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About the SS Badger, a Passenger and Vehicle Ferry Operating on Lake Michigan

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The SS Badger is a passenger and vehicle ferry that has been operating on Lake Michigan since 1953. Currently, the ship travels 62 miles (100 kilometres) between Ludington, Michigan, and Manitowoc, Wisconsin, connecting U.S. Highway 10 (US 10) via water between the two cities. It is the last coal-fired passenger ship on the Great Lakes. Badger travels across Lake Michigan in about four hours, covering 60 miles on average (97 km). The SS Badger rarely misses a sailing due to inclement weather.

The ship is named after the athletic teams of the University of Wisconsin, the Wisconsin Badgers. Badger operates on Michigan time (the Eastern Time Zone, as opposed to Wisconsin’s Central Time Zone), and passengers pay Michigan taxes on their fares. From May to October, it operates on a seasonal basis.

Sea to Sky

The Christy Corporation of Sturgeon Bay, Wisconsin, built Badger as a rail car ferry in 1952, along with its twin SS Spartan (named after the mascot of Michigan State University) with a reinforced hull for ice-breaking. It was originally used all year to transport railroad cars, passengers, and automobiles between the two sides of the lake.

The Chesapeake and Ohio Railway launched the SS Badger on September 6, 1952, and it entered service on March 21, 1953. (from 1973 a subsidiary of the Chessie System). With the purchase of the Pere Marquette Railway in 1947, the C&O acquired the rail car ferry operations in Ludington. After 1972, service was gradually reduced; all but three of the newest vessels were retired, and sailings to Milwaukee and Manitowoc, Wisconsin, were cancelled, leaving only the route between Ludington and Kewaunee, Wisconsin. The Chessie System ended its car ferry service on July 1, 1983, when it sold the steamers Badger, Spartan, and City of Midland 41 to Glen F. Bowden of Ludington. To continue the operation, he formed the Michigan–Wisconsin Transportation Company (MWT). During the 1980s, the railroad car ferry concept on Lake Michigan ran into serious financial difficulties, and by November 1988, Badger was the only vessel operating. It was the last of the 14 ferries based in Ludington still in operation. Bowden laid up Badger on November 16, 1990, facing bankruptcy, ending 93 years of railway car ferry service out of Ludington and 98 years on Lake Michigan overall.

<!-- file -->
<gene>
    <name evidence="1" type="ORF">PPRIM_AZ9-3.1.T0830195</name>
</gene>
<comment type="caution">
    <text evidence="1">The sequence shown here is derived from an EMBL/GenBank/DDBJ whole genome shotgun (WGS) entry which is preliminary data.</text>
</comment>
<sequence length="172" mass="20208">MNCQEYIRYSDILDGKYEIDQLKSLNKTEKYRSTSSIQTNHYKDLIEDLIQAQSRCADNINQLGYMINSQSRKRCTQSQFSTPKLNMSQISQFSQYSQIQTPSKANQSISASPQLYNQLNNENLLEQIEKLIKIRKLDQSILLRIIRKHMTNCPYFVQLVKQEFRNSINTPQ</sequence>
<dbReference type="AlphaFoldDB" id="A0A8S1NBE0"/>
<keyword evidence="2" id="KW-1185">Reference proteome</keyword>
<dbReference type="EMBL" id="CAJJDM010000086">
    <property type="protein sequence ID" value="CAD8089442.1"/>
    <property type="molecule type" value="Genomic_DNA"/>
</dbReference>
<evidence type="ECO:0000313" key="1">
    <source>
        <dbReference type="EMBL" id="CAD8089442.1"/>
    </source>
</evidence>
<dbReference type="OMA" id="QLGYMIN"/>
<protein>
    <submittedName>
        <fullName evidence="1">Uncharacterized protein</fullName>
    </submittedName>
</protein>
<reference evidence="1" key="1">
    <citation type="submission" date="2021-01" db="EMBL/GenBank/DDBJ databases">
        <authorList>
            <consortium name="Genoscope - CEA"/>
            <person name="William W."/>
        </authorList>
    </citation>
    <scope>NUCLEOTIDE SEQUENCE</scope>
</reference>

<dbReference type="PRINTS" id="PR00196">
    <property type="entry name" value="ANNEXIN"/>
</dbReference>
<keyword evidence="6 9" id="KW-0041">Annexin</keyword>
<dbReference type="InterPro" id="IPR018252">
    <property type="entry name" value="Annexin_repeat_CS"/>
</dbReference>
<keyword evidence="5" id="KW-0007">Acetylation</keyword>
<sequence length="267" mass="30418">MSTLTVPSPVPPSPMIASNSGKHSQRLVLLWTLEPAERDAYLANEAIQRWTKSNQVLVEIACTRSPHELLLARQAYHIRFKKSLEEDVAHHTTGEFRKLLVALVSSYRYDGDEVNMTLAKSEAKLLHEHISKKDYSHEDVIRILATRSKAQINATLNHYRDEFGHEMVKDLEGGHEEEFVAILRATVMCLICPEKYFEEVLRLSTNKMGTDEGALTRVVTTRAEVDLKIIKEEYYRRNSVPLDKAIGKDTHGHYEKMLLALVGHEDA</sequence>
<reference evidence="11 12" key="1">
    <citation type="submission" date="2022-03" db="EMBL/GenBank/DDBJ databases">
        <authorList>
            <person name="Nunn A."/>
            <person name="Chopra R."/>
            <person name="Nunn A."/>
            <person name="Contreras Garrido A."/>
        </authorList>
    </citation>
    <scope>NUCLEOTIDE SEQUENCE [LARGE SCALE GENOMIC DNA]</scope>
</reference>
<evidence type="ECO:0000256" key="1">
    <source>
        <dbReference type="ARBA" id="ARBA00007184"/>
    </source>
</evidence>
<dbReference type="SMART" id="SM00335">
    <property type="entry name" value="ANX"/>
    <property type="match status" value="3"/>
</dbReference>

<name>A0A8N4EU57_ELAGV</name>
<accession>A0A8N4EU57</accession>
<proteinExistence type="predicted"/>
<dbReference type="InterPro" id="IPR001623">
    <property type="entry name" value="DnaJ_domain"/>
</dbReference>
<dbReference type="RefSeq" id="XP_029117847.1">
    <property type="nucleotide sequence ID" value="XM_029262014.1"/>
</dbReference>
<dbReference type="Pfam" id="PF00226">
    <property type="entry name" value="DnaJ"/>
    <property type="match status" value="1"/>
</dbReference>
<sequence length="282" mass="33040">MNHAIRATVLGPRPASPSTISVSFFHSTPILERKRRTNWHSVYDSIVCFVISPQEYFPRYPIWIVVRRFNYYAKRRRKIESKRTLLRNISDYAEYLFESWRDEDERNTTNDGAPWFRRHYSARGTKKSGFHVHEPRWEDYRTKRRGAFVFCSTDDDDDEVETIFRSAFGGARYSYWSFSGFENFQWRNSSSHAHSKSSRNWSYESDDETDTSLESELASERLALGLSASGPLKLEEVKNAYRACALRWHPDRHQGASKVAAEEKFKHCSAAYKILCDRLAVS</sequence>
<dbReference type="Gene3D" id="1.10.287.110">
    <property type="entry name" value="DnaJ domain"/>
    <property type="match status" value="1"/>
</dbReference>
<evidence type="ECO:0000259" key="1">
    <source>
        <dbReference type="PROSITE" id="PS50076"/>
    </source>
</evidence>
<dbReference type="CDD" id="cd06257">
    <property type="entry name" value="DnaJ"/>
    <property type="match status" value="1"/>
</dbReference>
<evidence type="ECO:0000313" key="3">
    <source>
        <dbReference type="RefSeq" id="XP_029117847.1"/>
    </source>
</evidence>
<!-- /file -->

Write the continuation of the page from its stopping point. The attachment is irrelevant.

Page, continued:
Liquid Diving

The Badger was sold to Interlake Steamship Company in December 2020. Also included in the transaction were the barge Pere Marquette 41 and the SS Spartan. Interlake’s headquarters are in Middleburg Heights, Ohio. On July 9, 1991, the three ferries were purchased by entrepreneur, philanthropist, and Ludington native Charles F. Conrad of Holland, Michigan after sitting idle for a year. He undertook a major overhaul and refit of Badger solely for the purpose of transporting passengers and automobiles.

Because the SS Badger is the last coal-fired passenger ship on the Great Lakes, she was chastised by the Environmental Protection Agency (EPA) and environmental groups in late 2008 for dumping untreated coal ash from its boilers directly into Lake Michigan. When 55 short tons (49 long tons) of coal are burned per day, 4 short tons (3.57 long tons) of ash are produced. Badger’s propulsion system produces coal ash as a byproduct.

In March 2013, Lake Michigan Carferry signed a consent decree with the US Department of Justice and the EPA to end ash discharge within two years by implementing a new ash retention system. In September 2013, the revised consent decree was filed. Work on a conveyor system that stored ash in four containment bins on board began in January 2015. A new combustion control system was built to allow the ship to burn less coal and produce less ash, making it more efficient. Badger has been retrofitted to no longer discharge ash into the lake and then was cleared to return to service. The ash is now unloaded and is being used to make cement.



About Author

Kathy is the owner of Kirk Scuba Gear, a passionate Scuba Diver, Ocean Advocate and Managing Editor of The Scuba News Canada

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